It is remarkable to observe how many of the key protagonists who detonated the Thirty Years’ War can be identified as Venetian agents.

During the Interdict battle, Sarpi’s intelligence agencies went into action to create the preconditions for such a war, not in Italy, but beyond the Alps in Germany. The first step was to organize Germany into two armed camps, similar to the pre-1914 or post-1945 European military blocs. First came the creation of the Protestant Union of 1608, helped by the crushing of the free city of Donauwoerth by the counter- reformation under Maximilian I of Bavaria. The Protestant Union was organized by Prince Christian of Anhalt, the senior advisor to the Elector Palatine. Christian of Anhalt was a vital node of Paolo Sarpi’s network, and in the 1870’s the Archives of the German city of Bernberg contained a correspondence between Christian and Sarpi. [Julius Krebs, p. 45]

When Christian von Anhalt created the Protestant Union, he sent one Christoph von Dona (or Dohna) to talk to Sarpi in Venice about the entry of Venice into this alliance. Christoph von Dona and his brother Achatius von Dona kept up a correspondence with Paolo Sarpi in their own right [Cozzi, p. 245, 258]. In August 1608, Christoph von Dona met with Sarpi in Venice, and Sarpi told Dona about the measures taken by the Giovani in 1582 to “correct” the functions of the Council of Ten and its subcommittee of three (Zonta), which up until that time had constituted a factional stronghold of the adversaries of the Giovani, who were called the Vecchi (old) and who favored a more conciliatory line towards Spain and the papacy. The Ten had been accused, Sarpi told Christoph von Dona, of being arrogant, and of usurping the main functions of the government, including foreign policy, from the senate, or Pregadi.

The Venetian diplomatic corps was mobilized to exploit the Interdict to create the Protestant Union. The papal nuncio in Paris reported on March 3, 1609 to Pope Paul V on the activities of the Venetian ambassador, Antonio Foscarini, a close associate of Sarpi: “From the first day that he came here, he has always comported himself in the same way: His most confidential dealings are with the agents of various German Protestants, with the Dutch, with the English ambassador and with two or three French Huguenots, who can be considered his house guests. His business has been to attempt to impede in any way possible any peace or truce in Flanders…. In addition to these fine projects, he has been in a big rush to set up this league of Protestants in Germany, and although he has not been able to do much in this direction, in any case I am sure that if he can contribute to this, he’ll do it.” [Federico Seneca, “La Politica Veneziana Dopo L’Interdetto,” Padova, 1957., pp. 21-22]

Within a year of the creation of the Protestant Union in 1608, a Catholic League was formed under the aegis of Maximilian of Bavaria with Spanish support. The conflagration was set.

Academic accounts of the Thirty Years’ War often stress the conflict over the succession in Juelich-Cleves (around Duesseldorf) after 1609, which embroiled the Dutch and the Protestants against the imperial Catholics. Some accounts portray Henry IV of France as eager to attack the Hapsburgs in Milan and on the Rhine during 1610, just before Henry IV was assassinated by the alleged Catholic fanatic Ravaillac, who accused Henry IV of being a threat to the Catholic Church. According to other accounts, Henry IV “had decided to reveal to the pope and to the Venetian Republic what was being plotted in Venice by Sarpi, or at least by those who were moving around him.” [Cozzi, p. 257]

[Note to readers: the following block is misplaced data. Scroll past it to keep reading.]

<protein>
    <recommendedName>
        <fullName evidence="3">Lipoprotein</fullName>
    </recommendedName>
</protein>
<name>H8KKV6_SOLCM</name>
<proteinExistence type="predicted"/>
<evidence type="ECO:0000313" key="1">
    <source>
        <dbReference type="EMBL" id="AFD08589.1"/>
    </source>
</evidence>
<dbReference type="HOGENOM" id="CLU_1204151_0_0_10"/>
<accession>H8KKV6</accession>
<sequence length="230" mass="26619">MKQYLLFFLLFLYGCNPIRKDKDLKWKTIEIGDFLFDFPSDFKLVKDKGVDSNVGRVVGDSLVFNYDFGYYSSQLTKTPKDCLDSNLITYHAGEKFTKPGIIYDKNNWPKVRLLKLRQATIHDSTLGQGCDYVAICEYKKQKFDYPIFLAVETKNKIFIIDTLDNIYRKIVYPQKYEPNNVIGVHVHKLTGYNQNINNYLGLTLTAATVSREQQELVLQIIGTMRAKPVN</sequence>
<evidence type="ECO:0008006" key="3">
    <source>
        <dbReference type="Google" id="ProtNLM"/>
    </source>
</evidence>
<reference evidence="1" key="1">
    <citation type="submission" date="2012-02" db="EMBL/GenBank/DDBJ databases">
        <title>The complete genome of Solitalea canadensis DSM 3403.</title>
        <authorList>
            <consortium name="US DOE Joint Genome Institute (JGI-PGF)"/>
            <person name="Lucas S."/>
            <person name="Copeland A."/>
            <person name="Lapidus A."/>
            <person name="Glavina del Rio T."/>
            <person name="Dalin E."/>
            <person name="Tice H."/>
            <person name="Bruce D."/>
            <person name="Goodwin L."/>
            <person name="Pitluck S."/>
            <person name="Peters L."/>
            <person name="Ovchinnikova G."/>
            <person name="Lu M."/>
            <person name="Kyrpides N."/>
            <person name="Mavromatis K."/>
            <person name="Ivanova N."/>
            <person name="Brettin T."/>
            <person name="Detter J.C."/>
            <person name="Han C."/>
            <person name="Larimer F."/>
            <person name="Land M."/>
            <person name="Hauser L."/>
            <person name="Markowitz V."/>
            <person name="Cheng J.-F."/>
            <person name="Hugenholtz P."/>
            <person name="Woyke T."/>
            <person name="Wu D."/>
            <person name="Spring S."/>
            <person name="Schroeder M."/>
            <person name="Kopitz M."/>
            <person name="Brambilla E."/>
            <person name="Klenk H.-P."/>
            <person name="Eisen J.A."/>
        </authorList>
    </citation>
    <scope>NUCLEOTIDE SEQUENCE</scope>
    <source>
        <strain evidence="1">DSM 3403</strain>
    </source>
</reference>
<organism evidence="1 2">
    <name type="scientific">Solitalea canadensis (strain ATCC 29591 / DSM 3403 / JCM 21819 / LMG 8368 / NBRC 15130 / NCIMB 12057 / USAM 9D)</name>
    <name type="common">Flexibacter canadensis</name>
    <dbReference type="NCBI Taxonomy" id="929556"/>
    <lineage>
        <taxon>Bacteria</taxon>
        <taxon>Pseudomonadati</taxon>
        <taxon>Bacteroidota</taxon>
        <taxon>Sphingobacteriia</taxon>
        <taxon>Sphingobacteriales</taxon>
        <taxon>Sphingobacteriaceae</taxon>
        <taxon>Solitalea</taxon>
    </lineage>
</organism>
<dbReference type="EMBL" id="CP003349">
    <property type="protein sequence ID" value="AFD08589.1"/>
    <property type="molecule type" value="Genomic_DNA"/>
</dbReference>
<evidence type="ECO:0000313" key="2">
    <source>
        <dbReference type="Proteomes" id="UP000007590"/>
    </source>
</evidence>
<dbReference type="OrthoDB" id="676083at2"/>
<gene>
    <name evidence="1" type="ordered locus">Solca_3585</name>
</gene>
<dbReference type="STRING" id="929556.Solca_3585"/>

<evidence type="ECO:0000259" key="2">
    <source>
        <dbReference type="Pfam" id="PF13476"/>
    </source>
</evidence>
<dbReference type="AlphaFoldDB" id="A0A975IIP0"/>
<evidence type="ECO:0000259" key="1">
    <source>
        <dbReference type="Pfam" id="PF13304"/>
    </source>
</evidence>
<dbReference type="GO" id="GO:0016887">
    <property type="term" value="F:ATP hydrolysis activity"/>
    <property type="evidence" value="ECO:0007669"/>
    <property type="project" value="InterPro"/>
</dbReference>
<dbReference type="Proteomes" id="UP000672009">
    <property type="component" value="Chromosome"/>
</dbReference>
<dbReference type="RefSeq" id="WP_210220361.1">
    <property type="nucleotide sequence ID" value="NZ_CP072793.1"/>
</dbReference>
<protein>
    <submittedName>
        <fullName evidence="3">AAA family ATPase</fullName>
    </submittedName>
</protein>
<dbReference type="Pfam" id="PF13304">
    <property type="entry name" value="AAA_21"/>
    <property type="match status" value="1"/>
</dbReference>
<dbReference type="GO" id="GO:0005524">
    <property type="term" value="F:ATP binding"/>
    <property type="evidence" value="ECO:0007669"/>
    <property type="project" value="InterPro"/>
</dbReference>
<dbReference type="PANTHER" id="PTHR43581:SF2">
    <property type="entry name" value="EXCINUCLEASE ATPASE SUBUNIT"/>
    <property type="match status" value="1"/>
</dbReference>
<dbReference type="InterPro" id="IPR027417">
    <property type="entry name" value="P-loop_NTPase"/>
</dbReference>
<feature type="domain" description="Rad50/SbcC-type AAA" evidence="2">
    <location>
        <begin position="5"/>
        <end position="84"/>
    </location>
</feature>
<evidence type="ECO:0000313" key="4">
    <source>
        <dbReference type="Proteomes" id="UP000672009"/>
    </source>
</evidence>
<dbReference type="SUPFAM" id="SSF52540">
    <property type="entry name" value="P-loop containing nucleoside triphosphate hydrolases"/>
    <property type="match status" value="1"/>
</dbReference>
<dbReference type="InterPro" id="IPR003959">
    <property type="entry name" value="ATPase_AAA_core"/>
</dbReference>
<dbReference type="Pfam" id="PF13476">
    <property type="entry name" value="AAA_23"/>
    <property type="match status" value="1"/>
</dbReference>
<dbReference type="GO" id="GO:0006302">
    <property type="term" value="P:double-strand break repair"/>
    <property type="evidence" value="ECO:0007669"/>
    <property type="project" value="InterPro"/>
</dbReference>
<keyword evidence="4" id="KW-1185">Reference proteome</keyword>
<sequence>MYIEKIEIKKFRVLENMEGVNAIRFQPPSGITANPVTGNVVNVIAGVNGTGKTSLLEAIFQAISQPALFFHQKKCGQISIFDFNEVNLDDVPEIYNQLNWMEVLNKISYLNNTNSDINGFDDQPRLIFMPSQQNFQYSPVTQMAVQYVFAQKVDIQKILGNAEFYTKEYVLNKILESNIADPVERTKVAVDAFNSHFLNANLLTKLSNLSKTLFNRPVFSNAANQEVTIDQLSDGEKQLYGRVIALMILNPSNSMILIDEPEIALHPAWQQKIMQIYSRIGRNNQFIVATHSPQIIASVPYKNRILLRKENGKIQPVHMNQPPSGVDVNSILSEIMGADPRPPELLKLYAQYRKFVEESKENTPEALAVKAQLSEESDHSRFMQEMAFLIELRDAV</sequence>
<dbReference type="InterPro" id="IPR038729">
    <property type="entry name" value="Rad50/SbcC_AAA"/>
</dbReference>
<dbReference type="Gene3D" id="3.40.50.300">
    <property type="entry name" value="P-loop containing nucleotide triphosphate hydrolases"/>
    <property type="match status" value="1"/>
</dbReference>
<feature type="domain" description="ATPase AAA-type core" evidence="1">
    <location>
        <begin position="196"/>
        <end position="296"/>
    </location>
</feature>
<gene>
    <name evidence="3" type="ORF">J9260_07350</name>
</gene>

From Venice, Giovanni Diodati wrote to his friend Philippe Duplessis Mornay telling him of the “petite eglise reformee” (small reformed church) there. Diodati added that “the English minister and ambassador [William Bedell, Wotton’s secretary] has been very helpful.” This letter was intercepted by Henry IV of France, who passed it to the papal nuncio, who sent it on to Rome and to the Venetian government. Sarpi was soon aware of what had happened. Writing to Christoph von Dohna on 29 September 1608, Sarpi complained, “The King of France has written that Venice is in favor of religion, and he has played a very bad role.” “How did it happen that that great principle was put to sleep?” he wrote to another correspondent that summer, referring to the French mediation of the Interdict crisis; “That is also the reason why it is impossible to incite others.” [Cozzi, p. 259]

Sarpi’s animus against Henry IV suggests that the superficial explanation of Henry’s assassination in 1610 may not be the correct one. In any case, Henry’s death increased the tensions among the German Protestant leaders, since they had now been deprived of their protector. Henry’s death meant that France, a power Venice ultimately hated and feared just as much as Spain, would be plunged again into the internal conflicts epitomized by the St. Bartholomew’s massacre of 20,000 Huguenots in 1572; Pope Gregory XIII had called those killings “more agreeable than fifty Lepantos.” [R.R. Palmer, p. 106] In the 1600s this civil strife was called the Fronde, and it would be decades before the Fronde was suppressed to the point that France was capable of international action once again.